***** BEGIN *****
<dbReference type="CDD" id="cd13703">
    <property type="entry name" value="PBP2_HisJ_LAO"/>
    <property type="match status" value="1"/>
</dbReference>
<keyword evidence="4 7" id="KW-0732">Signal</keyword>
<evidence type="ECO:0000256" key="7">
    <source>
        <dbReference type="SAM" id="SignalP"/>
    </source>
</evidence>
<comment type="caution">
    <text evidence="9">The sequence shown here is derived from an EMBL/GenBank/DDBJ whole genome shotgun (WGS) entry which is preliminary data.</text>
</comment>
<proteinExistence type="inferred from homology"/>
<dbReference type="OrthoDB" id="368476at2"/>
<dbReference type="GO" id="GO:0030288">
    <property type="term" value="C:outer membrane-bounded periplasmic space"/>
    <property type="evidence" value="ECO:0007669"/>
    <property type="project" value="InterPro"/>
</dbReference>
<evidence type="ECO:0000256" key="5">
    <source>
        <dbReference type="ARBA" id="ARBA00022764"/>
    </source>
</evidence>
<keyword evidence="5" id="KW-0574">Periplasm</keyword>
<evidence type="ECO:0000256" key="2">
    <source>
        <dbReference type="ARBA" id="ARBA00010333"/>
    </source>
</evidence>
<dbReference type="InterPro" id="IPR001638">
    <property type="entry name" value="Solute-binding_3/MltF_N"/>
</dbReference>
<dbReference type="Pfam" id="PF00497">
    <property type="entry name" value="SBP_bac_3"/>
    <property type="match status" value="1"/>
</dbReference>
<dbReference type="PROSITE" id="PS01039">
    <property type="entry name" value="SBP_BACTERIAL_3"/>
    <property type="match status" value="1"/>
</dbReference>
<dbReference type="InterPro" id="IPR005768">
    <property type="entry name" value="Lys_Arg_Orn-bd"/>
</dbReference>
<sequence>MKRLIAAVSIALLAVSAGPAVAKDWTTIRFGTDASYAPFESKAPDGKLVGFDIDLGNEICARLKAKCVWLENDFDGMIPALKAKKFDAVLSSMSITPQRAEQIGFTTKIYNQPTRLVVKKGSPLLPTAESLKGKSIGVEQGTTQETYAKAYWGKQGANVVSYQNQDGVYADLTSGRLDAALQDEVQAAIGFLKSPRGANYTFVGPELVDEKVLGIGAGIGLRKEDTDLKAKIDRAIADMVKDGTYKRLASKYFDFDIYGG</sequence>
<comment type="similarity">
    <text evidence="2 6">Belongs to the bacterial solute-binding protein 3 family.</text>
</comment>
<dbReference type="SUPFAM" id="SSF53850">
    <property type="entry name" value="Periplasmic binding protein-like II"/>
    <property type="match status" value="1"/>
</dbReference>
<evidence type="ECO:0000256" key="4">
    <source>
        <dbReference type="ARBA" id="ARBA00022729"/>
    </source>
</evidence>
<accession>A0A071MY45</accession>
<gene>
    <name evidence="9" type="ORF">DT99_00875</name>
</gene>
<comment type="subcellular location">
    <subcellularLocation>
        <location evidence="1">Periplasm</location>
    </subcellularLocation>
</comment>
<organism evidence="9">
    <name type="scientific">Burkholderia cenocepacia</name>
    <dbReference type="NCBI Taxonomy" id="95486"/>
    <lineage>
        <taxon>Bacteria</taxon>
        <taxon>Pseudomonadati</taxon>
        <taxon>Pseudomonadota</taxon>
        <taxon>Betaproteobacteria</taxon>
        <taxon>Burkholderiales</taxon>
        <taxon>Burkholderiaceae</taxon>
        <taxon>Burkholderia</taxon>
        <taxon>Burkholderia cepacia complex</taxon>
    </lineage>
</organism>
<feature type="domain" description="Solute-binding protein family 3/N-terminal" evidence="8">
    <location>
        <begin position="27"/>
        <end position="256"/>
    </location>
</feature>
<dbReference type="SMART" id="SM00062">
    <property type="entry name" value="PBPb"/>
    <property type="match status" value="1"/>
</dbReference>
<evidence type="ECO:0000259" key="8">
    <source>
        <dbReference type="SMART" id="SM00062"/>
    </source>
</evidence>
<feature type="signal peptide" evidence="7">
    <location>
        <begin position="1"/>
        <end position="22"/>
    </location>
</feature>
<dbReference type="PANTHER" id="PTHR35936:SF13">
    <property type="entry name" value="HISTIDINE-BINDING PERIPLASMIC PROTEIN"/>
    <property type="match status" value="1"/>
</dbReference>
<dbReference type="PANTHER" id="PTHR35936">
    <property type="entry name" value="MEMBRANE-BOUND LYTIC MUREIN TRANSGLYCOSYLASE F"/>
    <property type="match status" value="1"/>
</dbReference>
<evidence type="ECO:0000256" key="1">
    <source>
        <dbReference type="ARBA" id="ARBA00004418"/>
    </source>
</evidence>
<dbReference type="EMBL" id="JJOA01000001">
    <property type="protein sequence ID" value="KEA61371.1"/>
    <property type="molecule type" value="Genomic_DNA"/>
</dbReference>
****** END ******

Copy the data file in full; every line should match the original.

<dbReference type="CDD" id="cd13703">
    <property type="entry name" value="PBP2_HisJ_LAO"/>
    <property type="match status" value="1"/>
</dbReference>
<keyword evidence="4 7" id="KW-0732">Signal</keyword>
<evidence type="ECO:0000256" key="7">
    <source>
        <dbReference type="SAM" id="SignalP"/>
    </source>
</evidence>
<comment type="caution">
    <text evidence="9">The sequence shown here is derived from an EMBL/GenBank/DDBJ whole genome shotgun (WGS) entry which is preliminary data.</text>
</comment>
<proteinExistence type="inferred from homology"/>
<dbReference type="OrthoDB" id="368476at2"/>
<dbReference type="GO" id="GO:0030288">
    <property type="term" value="C:outer membrane-bounded periplasmic space"/>
    <property type="evidence" value="ECO:0007669"/>
    <property type="project" value="InterPro"/>
</dbReference>
<evidence type="ECO:0000256" key="5">
    <source>
        <dbReference type="ARBA" id="ARBA00022764"/>
    </source>
</evidence>
<keyword evidence="5" id="KW-0574">Periplasm</keyword>
<evidence type="ECO:0000256" key="2">
    <source>
        <dbReference type="ARBA" id="ARBA00010333"/>
    </source>
</evidence>
<dbReference type="InterPro" id="IPR001638">
    <property type="entry name" value="Solute-binding_3/MltF_N"/>
</dbReference>
<dbReference type="Pfam" id="PF00497">
    <property type="entry name" value="SBP_bac_3"/>
    <property type="match status" value="1"/>
</dbReference>
<dbReference type="PROSITE" id="PS01039">
    <property type="entry name" value="SBP_BACTERIAL_3"/>
    <property type="match status" value="1"/>
</dbReference>
<dbReference type="InterPro" id="IPR005768">
    <property type="entry name" value="Lys_Arg_Orn-bd"/>
</dbReference>
<sequence>MKRLIAAVSIALLAVSAGPAVAKDWTTIRFGTDASYAPFESKAPDGKLVGFDIDLGNEICARLKAKCVWLENDFDGMIPALKAKKFDAVLSSMSITPQRAEQIGFTTKIYNQPTRLVVKKGSPLLPTAESLKGKSIGVEQGTTQETYAKAYWGKQGANVVSYQNQDGVYADLTSGRLDAALQDEVQAAIGFLKSPRGANYTFVGPELVDEKVLGIGAGIGLRKEDTDLKAKIDRAIADMVKDGTYKRLASKYFDFDIYGG</sequence>
<comment type="similarity">
    <text evidence="2 6">Belongs to the bacterial solute-binding protein 3 family.</text>
</comment>
<dbReference type="SUPFAM" id="SSF53850">
    <property type="entry name" value="Periplasmic binding protein-like II"/>
    <property type="match status" value="1"/>
</dbReference>
<evidence type="ECO:0000256" key="4">
    <source>
        <dbReference type="ARBA" id="ARBA00022729"/>
    </source>
</evidence>
<accession>A0A071MY45</accession>
<gene>
    <name evidence="9" type="ORF">DT99_00875</name>
</gene>
<comment type="subcellular location">
    <subcellularLocation>
        <location evidence="1">Periplasm</location>
    </subcellularLocation>
</comment>
<organism evidence="9">
    <name type="scientific">Burkholderia cenocepacia</name>
    <dbReference type="NCBI Taxonomy" id="95486"/>
    <lineage>
        <taxon>Bacteria</taxon>
        <taxon>Pseudomonadati</taxon>
        <taxon>Pseudomonadota</taxon>
        <taxon>Betaproteobacteria</taxon>
        <taxon>Burkholderiales</taxon>
        <taxon>Burkholderiaceae</taxon>
        <taxon>Burkholderia</taxon>
        <taxon>Burkholderia cepacia complex</taxon>
    </lineage>
</organism>
<feature type="domain" description="Solute-binding protein family 3/N-terminal" evidence="8">
    <location>
        <begin position="27"/>
        <end position="256"/>
    </location>
</feature>
<dbReference type="SMART" id="SM00062">
    <property type="entry name" value="PBPb"/>
    <property type="match status" value="1"/>
</dbReference>
<evidence type="ECO:0000259" key="8">
    <source>
        <dbReference type="SMART" id="SM00062"/>
    </source>
</evidence>
<feature type="signal peptide" evidence="7">
    <location>
        <begin position="1"/>
        <end position="22"/>
    </location>
</feature>
<dbReference type="PANTHER" id="PTHR35936:SF13">
    <property type="entry name" value="HISTIDINE-BINDING PERIPLASMIC PROTEIN"/>
    <property type="match status" value="1"/>
</dbReference>
<dbReference type="PANTHER" id="PTHR35936">
    <property type="entry name" value="MEMBRANE-BOUND LYTIC MUREIN TRANSGLYCOSYLASE F"/>
    <property type="match status" value="1"/>
</dbReference>
<evidence type="ECO:0000256" key="1">
    <source>
        <dbReference type="ARBA" id="ARBA00004418"/>
    </source>
</evidence>
<dbReference type="EMBL" id="JJOA01000001">
    <property type="protein sequence ID" value="KEA61371.1"/>
    <property type="molecule type" value="Genomic_DNA"/>
</dbReference>